USF football played UTSA on Friday night in an attempt to clinch bowl eligibility for the first time in five years.
The Bulls and Roadrunners traded scores in the first quarter. At one point, both teams were tied 14-14.
With 8:15 remaining in the second quarter, senior Roadrunners quarterback Frank Harris took the lead with a 64-yard passing touchdown — and never looked back.
It was one of six touchdowns that USF would surrender to Harris in a 49-21 loss on Friday night.
Bulls coach Alex Golesh said the Bulls need to play more maturely to handle stronger opponents.
“I told the guys in the locker room after the game, ‘We’re going to be back in that moment as a program, and we’ll be ready to go take that moment,’” Golesh said. “And right now we just aren’t.”
Here are five takeaways from Friday’s loss to UTSA.
USF offense stalls for the second straight week
Earlier in the season, the Bulls seemed to have an issue producing an early offense. Over the past few weeks, Golesh has emphasized that the Bulls need to score earlier in the game.
USF scored on two of its first three drives on Friday.
Redshirt freshman quarterback Byrum Brown threw a 50-yard touchdown to junior wide receiver Yusuf Terry, putting the Bulls up 14-7 with 13:38 remaining in the first quarter.
However, USF struggled to maintain this momentum. It took the Bulls seven drives to score another touchdown. The Bulls scored on just three of its 14 total drives. The offense had similar stretches against the Owls (3-7,1-5 AAC) on Nov. 11.
Five of the Bulls’ drives on Friday ended in punts. The other two ended due to a turnover on downs and a stoppage at the end of the first half.
Brown said the Bulls will work on a strategy that produces points – not just in spurts but through all 60 minutes of the football game.
“We just weren’t executing on our plays, shooting ourselves in the foot, getting behind the chains and having third-and-longs,” Brown said. “So (we) gotta be better there, and I’ve got a better way to protect the ball.
Third-down troubles plague the team
Golesh said the “story of the game” was the Bulls’ performance on offensive and defensive performance on third down.
The Bulls’ offense was unable to finish drives and garner enough first downs.USF converted seven of 18 third-down attempts against UTSA. The Bulls’ average “distance to go” was 8.6 yards.
The Bulls were zero for five on third and long (more than nine yards away from the first down mark), but they converted three of their four third-down attempts.
Their defense was unable to stop their opponents’ drives. Defensively, USF allowed UTSA to convert on nine of its 16 third-down attempts. The Roadrunners’ average “distance to go” was 6.5 yards.
The team as a whole needs to perform better on third down as the regular season finale approaches.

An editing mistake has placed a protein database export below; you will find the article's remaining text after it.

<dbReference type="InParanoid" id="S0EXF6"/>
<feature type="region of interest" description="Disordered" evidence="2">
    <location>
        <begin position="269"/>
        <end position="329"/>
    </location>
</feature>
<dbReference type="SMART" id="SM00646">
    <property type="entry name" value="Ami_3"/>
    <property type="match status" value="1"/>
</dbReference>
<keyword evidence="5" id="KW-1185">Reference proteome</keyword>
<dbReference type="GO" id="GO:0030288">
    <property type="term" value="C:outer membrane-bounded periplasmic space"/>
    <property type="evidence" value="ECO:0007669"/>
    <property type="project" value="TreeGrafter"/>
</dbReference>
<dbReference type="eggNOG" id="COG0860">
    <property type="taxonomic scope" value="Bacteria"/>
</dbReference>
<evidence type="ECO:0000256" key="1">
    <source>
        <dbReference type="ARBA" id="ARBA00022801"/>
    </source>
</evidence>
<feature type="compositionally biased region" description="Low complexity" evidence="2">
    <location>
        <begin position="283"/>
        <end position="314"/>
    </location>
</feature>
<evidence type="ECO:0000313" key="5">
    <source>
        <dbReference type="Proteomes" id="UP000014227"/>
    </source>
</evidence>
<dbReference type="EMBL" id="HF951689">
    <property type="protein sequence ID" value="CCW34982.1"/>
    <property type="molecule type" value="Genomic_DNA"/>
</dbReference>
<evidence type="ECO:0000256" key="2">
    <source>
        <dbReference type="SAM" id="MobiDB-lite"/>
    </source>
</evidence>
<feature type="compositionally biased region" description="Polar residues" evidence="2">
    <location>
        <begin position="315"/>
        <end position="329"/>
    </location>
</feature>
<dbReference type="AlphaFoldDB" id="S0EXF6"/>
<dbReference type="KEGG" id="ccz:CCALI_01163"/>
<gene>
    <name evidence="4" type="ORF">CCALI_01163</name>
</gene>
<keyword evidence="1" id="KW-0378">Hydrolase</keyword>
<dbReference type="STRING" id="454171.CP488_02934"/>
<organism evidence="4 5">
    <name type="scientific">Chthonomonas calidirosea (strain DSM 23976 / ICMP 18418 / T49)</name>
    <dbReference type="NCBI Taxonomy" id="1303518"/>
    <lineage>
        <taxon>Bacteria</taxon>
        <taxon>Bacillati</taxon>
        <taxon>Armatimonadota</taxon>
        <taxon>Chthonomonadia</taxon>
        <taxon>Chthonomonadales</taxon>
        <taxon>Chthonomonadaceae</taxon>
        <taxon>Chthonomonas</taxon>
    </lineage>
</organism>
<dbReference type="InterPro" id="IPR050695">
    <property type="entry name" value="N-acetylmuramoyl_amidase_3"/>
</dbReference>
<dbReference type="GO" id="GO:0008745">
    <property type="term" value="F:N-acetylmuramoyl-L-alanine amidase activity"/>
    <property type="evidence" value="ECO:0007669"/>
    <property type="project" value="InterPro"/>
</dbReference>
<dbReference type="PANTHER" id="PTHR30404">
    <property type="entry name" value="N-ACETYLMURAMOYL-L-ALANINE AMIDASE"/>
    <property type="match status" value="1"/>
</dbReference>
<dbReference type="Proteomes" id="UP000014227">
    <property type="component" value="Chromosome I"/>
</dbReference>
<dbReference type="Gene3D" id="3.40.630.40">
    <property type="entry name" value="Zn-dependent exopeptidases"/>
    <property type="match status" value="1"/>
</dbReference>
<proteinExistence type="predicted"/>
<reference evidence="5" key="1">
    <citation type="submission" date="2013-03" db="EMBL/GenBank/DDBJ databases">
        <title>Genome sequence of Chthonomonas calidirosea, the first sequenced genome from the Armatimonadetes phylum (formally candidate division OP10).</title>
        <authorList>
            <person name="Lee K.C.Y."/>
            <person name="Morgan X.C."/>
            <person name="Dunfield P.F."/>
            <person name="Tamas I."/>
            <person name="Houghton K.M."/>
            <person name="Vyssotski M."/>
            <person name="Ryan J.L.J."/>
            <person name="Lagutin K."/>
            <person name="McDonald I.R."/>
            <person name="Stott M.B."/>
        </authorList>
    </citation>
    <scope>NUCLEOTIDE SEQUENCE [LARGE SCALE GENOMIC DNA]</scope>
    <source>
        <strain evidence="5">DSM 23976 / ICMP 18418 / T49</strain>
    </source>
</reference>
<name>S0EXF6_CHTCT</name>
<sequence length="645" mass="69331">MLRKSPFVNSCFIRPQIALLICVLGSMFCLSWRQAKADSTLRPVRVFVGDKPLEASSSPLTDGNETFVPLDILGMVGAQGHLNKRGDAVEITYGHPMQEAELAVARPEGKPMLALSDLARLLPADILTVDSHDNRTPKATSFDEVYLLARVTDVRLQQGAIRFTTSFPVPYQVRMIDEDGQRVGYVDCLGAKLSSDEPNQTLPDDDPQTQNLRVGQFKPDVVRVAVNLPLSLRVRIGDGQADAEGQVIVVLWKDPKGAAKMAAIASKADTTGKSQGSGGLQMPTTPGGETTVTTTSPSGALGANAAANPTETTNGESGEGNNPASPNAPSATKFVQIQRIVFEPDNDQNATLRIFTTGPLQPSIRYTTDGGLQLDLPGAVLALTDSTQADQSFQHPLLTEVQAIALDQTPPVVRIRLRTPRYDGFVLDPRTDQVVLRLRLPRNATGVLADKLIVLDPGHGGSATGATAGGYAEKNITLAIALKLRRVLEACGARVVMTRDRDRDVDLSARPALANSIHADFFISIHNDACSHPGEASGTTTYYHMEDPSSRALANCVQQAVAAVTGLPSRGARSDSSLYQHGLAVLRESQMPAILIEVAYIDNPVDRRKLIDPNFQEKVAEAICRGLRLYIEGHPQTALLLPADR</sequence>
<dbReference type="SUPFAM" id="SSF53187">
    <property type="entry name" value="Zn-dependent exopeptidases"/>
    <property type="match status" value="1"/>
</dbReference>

Bulls’ passing defense needs to be addressed
There has been a carousel of offenses that have made record-breaking performances against USF this season. It was UTSA’s turn on Friday.
The Bulls gave up 643 yards of offense to the Roadrunners – the most yards in UTSA Football program history.
UTSA is the sixth team to record over 400 yards of offense against USF this season. The Bulls allow 469.5 yards per game. It’s the second-highest average in the country as of this article’s publication date.
The Bulls need to put more pressure on opposing quarterbacks – they only totaled one sack on Friday.
Senior defensive lineman Rashad Cheney said the Bulls need to address their ability to force turnovers and sacks.
“It’s a lot of adjustments for me to make before next week,” Cheney said. “We all know what’s at stake.”
Costly penalties on the Bulls’ second drive
The Bulls are one of the most penalized teams in the country, totaling 78 penalties for 678 yards in their first 10 games. This trend continued on Saturday against the Roadrunners.
USF had six penalties, which accounted for 65 total yards.
One of the penalties was a pass interference call which overturned senior safety Logan Berryhill’s interception with 13:36 remaining in the third quarter.
Golesh said it “would have been nice” to have the interception but he’s more concerned with the things they can control such as attitude and offensive execution.
However, a couple of USF’s penalties were self-inflicted. The Bulls were tied with the Roadrunners 7-7 as they started their second drive at the 9:34 mark in the first quarter.
The Bulls were called for a false start and pass interference on back-to-back plays, which cost them 20 yards. USF started second down on its own 46-yard line instead of UTSA’s 39-yard line.
Instead of taking the lead, they were forced to punt. An unnecessary roughness call on Matthew Hill allowed UTSA to start its drive from the 18-yard line instead of the three-yard line.
South Florida was called for an illegal formation penalty in the second quarter. It cost them five yards.
Despite the loss, USF has one more chance for bowl eligibility
USF has been in contention for a bowl game since its week five win against Navy on Sept. 30. South Florida sustained a 2-3 record in its next five games.
The Bulls could have clinched a postseason berth with a win against UTSA on Saturday — its first since the Gasparilla Bowl against in 2018.
Their season finale against Charlotte on Saturday is their last game to qualify for postseason play.
“You got a shot to go keep playing and the seniors deserve it, this program deserves it (with) all the crap it’s been through,” Golesh said. “We’re going to find a way to go and put one together next week.”